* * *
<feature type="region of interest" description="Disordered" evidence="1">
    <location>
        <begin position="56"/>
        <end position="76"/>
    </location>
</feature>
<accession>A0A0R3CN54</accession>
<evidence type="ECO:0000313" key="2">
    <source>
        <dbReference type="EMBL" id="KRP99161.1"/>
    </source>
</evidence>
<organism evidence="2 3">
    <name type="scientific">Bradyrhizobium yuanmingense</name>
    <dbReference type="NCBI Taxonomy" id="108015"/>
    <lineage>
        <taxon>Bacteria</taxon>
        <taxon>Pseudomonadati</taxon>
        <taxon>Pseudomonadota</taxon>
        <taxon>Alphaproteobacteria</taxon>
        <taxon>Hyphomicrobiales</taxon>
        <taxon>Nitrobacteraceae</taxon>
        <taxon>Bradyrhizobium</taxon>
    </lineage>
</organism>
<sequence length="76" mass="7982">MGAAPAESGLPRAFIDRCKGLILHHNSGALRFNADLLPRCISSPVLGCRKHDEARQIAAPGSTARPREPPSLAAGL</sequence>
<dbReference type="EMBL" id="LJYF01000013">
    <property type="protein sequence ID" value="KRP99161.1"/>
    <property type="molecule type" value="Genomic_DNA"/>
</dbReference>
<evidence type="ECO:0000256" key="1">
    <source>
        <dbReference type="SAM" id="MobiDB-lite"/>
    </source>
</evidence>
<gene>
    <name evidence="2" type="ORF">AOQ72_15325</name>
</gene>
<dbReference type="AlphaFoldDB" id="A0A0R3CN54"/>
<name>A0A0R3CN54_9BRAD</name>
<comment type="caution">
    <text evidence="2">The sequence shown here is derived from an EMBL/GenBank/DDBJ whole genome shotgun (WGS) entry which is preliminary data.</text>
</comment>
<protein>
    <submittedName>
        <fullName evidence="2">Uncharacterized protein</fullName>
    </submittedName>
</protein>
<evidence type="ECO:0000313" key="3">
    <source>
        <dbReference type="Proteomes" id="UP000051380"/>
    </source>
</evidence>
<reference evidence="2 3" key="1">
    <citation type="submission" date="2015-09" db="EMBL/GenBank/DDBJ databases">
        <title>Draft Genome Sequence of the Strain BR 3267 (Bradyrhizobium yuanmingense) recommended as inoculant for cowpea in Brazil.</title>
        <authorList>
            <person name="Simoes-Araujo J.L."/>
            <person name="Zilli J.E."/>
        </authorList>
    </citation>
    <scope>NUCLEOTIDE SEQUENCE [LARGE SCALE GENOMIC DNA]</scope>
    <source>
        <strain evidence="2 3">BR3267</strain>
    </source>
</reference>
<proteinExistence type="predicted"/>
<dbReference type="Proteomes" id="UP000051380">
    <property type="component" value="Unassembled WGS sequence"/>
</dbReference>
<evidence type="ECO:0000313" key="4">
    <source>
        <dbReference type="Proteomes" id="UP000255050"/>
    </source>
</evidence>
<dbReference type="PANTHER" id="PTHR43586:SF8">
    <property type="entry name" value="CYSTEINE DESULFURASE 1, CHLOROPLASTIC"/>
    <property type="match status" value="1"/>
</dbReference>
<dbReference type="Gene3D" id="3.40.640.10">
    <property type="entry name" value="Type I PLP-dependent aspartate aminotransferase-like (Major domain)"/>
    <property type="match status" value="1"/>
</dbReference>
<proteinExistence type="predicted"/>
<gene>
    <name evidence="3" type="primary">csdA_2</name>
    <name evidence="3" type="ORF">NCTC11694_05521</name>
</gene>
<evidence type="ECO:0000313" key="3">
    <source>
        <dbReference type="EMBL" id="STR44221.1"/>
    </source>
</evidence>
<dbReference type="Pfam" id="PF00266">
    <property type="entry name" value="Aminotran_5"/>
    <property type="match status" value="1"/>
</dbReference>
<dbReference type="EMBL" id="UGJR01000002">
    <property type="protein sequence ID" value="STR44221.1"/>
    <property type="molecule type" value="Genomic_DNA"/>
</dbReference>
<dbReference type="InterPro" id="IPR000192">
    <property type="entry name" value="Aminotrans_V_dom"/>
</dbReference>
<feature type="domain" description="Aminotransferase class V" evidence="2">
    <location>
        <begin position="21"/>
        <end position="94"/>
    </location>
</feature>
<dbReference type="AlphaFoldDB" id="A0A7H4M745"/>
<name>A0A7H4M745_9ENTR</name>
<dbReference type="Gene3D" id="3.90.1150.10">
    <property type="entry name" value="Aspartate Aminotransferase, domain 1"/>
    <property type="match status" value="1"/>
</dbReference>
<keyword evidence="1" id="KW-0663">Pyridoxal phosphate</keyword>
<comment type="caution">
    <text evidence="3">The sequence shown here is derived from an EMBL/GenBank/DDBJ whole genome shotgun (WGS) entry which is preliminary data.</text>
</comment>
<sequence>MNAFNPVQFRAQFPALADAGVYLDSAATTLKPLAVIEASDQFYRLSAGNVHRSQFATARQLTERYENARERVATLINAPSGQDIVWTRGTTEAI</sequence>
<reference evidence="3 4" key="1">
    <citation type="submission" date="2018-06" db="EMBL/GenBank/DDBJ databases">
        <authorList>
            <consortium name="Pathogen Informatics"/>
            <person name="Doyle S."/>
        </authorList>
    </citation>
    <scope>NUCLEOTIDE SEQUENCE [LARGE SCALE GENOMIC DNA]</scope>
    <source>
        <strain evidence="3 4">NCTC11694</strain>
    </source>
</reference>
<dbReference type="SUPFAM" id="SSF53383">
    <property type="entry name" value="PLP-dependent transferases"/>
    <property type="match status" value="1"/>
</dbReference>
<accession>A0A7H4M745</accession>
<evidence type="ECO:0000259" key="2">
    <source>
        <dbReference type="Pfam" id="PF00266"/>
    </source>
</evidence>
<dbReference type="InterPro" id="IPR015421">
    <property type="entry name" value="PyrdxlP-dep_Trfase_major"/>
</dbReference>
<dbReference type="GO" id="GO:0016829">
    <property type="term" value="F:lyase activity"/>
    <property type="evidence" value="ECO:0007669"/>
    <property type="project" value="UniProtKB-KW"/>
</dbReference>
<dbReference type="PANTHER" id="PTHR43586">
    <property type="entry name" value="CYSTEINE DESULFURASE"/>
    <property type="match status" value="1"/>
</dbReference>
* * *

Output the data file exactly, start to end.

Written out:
<feature type="region of interest" description="Disordered" evidence="1">
    <location>
        <begin position="56"/>
        <end position="76"/>
    </location>
</feature>
<accession>A0A0R3CN54</accession>
<evidence type="ECO:0000313" key="2">
    <source>
        <dbReference type="EMBL" id="KRP99161.1"/>
    </source>
</evidence>
<organism evidence="2 3">
    <name type="scientific">Bradyrhizobium yuanmingense</name>
    <dbReference type="NCBI Taxonomy" id="108015"/>
    <lineage>
        <taxon>Bacteria</taxon>
        <taxon>Pseudomonadati</taxon>
        <taxon>Pseudomonadota</taxon>
        <taxon>Alphaproteobacteria</taxon>
        <taxon>Hyphomicrobiales</taxon>
        <taxon>Nitrobacteraceae</taxon>
        <taxon>Bradyrhizobium</taxon>
    </lineage>
</organism>
<sequence length="76" mass="7982">MGAAPAESGLPRAFIDRCKGLILHHNSGALRFNADLLPRCISSPVLGCRKHDEARQIAAPGSTARPREPPSLAAGL</sequence>
<dbReference type="EMBL" id="LJYF01000013">
    <property type="protein sequence ID" value="KRP99161.1"/>
    <property type="molecule type" value="Genomic_DNA"/>
</dbReference>
<evidence type="ECO:0000256" key="1">
    <source>
        <dbReference type="SAM" id="MobiDB-lite"/>
    </source>
</evidence>
<gene>
    <name evidence="2" type="ORF">AOQ72_15325</name>
</gene>
<dbReference type="AlphaFoldDB" id="A0A0R3CN54"/>
<name>A0A0R3CN54_9BRAD</name>
<comment type="caution">
    <text evidence="2">The sequence shown here is derived from an EMBL/GenBank/DDBJ whole genome shotgun (WGS) entry which is preliminary data.</text>
</comment>
<protein>
    <submittedName>
        <fullName evidence="2">Uncharacterized protein</fullName>
    </submittedName>
</protein>
<evidence type="ECO:0000313" key="3">
    <source>
        <dbReference type="Proteomes" id="UP000051380"/>
    </source>
</evidence>
<reference evidence="2 3" key="1">
    <citation type="submission" date="2015-09" db="EMBL/GenBank/DDBJ databases">
        <title>Draft Genome Sequence of the Strain BR 3267 (Bradyrhizobium yuanmingense) recommended as inoculant for cowpea in Brazil.</title>
        <authorList>
            <person name="Simoes-Araujo J.L."/>
            <person name="Zilli J.E."/>
        </authorList>
    </citation>
    <scope>NUCLEOTIDE SEQUENCE [LARGE SCALE GENOMIC DNA]</scope>
    <source>
        <strain evidence="2 3">BR3267</strain>
    </source>
</reference>
<proteinExistence type="predicted"/>
<dbReference type="Proteomes" id="UP000051380">
    <property type="component" value="Unassembled WGS sequence"/>
</dbReference>
<evidence type="ECO:0000313" key="4">
    <source>
        <dbReference type="Proteomes" id="UP000255050"/>
    </source>
</evidence>
<dbReference type="PANTHER" id="PTHR43586:SF8">
    <property type="entry name" value="CYSTEINE DESULFURASE 1, CHLOROPLASTIC"/>
    <property type="match status" value="1"/>
</dbReference>
<dbReference type="Gene3D" id="3.40.640.10">
    <property type="entry name" value="Type I PLP-dependent aspartate aminotransferase-like (Major domain)"/>
    <property type="match status" value="1"/>
</dbReference>
<proteinExistence type="predicted"/>
<gene>
    <name evidence="3" type="primary">csdA_2</name>
    <name evidence="3" type="ORF">NCTC11694_05521</name>
</gene>
<evidence type="ECO:0000313" key="3">
    <source>
        <dbReference type="EMBL" id="STR44221.1"/>
    </source>
</evidence>
<dbReference type="Pfam" id="PF00266">
    <property type="entry name" value="Aminotran_5"/>
    <property type="match status" value="1"/>
</dbReference>
<dbReference type="EMBL" id="UGJR01000002">
    <property type="protein sequence ID" value="STR44221.1"/>
    <property type="molecule type" value="Genomic_DNA"/>
</dbReference>
<dbReference type="InterPro" id="IPR000192">
    <property type="entry name" value="Aminotrans_V_dom"/>
</dbReference>
<feature type="domain" description="Aminotransferase class V" evidence="2">
    <location>
        <begin position="21"/>
        <end position="94"/>
    </location>
</feature>
<dbReference type="AlphaFoldDB" id="A0A7H4M745"/>
<name>A0A7H4M745_9ENTR</name>
<dbReference type="Gene3D" id="3.90.1150.10">
    <property type="entry name" value="Aspartate Aminotransferase, domain 1"/>
    <property type="match status" value="1"/>
</dbReference>
<keyword evidence="1" id="KW-0663">Pyridoxal phosphate</keyword>
<comment type="caution">
    <text evidence="3">The sequence shown here is derived from an EMBL/GenBank/DDBJ whole genome shotgun (WGS) entry which is preliminary data.</text>
</comment>
<sequence>MNAFNPVQFRAQFPALADAGVYLDSAATTLKPLAVIEASDQFYRLSAGNVHRSQFATARQLTERYENARERVATLINAPSGQDIVWTRGTTEAI</sequence>
<reference evidence="3 4" key="1">
    <citation type="submission" date="2018-06" db="EMBL/GenBank/DDBJ databases">
        <authorList>
            <consortium name="Pathogen Informatics"/>
            <person name="Doyle S."/>
        </authorList>
    </citation>
    <scope>NUCLEOTIDE SEQUENCE [LARGE SCALE GENOMIC DNA]</scope>
    <source>
        <strain evidence="3 4">NCTC11694</strain>
    </source>
</reference>
<dbReference type="SUPFAM" id="SSF53383">
    <property type="entry name" value="PLP-dependent transferases"/>
    <property type="match status" value="1"/>
</dbReference>
<accession>A0A7H4M745</accession>
<evidence type="ECO:0000259" key="2">
    <source>
        <dbReference type="Pfam" id="PF00266"/>
    </source>
</evidence>
<dbReference type="InterPro" id="IPR015421">
    <property type="entry name" value="PyrdxlP-dep_Trfase_major"/>
</dbReference>
<dbReference type="GO" id="GO:0016829">
    <property type="term" value="F:lyase activity"/>
    <property type="evidence" value="ECO:0007669"/>
    <property type="project" value="UniProtKB-KW"/>
</dbReference>
<dbReference type="PANTHER" id="PTHR43586">
    <property type="entry name" value="CYSTEINE DESULFURASE"/>
    <property type="match status" value="1"/>
</dbReference>